In discussing how Democrats won, Cecil withheld judgment on the performance of the National Republican Senatorial Committee. Instead, he said the NRSC had to deal with a dynamic the DSCC did not. He said mainstream Republicans such as Thompson and George Allen in Virginia had to tack to the right just to survive their primaries, and then were unable to attract the moderates necessary to win general elections.
Beyond that, Cecil touted the ads that the DSCC IE unit and the individual campaigns ran. They stood out, he said, from the Republican ads that often looked similar from one state to another.
“If you believe Senate races are just national elections that will only mirror the presidential election, then you believe that those type of ads are the ads to run everywhere,” he said. “Believing that the election is a choice between two people on the ballot changes the way you think about those ads.”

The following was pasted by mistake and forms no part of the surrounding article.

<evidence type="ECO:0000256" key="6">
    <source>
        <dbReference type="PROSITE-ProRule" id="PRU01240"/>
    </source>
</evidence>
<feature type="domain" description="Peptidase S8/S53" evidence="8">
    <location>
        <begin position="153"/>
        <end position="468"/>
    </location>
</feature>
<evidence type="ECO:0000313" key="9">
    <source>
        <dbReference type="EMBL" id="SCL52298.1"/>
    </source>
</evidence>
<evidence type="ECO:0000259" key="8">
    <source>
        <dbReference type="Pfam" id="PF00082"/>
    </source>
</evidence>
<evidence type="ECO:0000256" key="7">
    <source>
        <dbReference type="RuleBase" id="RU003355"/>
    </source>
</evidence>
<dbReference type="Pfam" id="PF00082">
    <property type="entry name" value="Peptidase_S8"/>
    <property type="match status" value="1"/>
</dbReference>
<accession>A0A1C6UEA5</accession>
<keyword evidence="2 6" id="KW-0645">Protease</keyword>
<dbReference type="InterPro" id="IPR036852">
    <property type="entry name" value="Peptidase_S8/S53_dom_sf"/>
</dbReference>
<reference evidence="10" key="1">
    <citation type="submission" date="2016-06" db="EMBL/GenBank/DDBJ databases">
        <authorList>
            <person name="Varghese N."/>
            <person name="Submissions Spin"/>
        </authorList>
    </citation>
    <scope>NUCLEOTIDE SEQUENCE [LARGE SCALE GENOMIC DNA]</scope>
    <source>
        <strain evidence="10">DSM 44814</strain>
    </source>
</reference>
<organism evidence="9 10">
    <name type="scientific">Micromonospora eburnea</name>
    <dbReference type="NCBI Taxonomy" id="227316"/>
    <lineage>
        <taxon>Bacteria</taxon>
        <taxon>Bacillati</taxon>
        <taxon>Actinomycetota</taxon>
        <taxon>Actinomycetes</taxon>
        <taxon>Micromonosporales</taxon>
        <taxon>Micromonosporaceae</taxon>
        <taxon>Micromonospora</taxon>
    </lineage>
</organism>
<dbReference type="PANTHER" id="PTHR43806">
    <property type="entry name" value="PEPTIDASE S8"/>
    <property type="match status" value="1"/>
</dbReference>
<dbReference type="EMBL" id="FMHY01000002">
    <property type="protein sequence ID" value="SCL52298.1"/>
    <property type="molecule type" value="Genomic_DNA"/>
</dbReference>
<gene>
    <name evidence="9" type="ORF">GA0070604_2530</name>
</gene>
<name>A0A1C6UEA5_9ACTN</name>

The DSCC also worked with campaigns in non-presidential states to model the electorate and score each voter for how likely they were to be moved. The DSCC and the campaigns used that model for targeting decisions on direct mail, canvassing and phones. The modeling also allowed the committee to look at polling results through the model prism.
“There’s a lot of data being poured into these models,” Cecil said. “They performed pretty true to form.”